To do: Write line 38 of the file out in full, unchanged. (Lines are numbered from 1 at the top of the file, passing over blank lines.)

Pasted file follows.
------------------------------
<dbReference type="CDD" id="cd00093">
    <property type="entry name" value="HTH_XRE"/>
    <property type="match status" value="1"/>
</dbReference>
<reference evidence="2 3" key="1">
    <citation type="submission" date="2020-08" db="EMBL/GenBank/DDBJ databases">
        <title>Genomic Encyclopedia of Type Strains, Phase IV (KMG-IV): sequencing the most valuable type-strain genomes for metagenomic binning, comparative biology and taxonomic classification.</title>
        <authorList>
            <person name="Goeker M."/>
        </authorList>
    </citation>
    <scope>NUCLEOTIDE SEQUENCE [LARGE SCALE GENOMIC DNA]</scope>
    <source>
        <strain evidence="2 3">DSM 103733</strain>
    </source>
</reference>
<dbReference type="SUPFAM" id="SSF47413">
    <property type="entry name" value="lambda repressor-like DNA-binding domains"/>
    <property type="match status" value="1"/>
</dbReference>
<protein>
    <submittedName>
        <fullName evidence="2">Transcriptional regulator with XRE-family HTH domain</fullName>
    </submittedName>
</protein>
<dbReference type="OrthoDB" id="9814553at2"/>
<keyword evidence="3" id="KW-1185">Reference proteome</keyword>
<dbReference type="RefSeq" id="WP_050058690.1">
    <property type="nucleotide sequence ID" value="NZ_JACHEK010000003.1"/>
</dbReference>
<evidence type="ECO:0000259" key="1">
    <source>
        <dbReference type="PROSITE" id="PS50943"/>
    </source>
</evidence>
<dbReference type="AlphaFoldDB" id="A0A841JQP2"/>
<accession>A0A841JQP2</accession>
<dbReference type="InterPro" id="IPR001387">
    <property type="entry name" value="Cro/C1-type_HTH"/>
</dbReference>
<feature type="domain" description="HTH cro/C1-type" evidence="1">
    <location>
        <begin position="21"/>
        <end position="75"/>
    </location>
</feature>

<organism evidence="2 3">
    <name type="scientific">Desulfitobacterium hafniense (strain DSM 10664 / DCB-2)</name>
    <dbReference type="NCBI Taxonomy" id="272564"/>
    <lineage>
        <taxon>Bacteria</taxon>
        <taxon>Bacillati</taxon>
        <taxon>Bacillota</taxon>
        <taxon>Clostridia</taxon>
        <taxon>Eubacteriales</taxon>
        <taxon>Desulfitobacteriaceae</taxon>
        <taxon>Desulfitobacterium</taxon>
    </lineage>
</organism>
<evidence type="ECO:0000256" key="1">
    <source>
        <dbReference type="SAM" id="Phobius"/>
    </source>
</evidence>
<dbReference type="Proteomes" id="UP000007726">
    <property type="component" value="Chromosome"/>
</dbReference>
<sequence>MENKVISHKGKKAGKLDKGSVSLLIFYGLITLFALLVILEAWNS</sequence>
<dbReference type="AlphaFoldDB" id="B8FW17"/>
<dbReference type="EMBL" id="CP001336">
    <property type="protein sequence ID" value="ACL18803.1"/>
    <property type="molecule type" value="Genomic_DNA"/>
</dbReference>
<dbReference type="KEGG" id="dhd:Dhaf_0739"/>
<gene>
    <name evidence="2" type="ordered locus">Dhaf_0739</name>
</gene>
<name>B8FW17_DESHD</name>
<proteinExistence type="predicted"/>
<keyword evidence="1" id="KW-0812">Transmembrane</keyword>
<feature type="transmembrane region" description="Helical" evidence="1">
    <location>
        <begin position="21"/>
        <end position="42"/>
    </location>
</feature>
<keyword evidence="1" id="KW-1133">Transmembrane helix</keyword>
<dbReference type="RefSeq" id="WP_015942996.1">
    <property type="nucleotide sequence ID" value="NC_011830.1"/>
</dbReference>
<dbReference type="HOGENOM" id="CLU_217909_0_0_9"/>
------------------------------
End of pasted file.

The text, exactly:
<dbReference type="InterPro" id="IPR001387">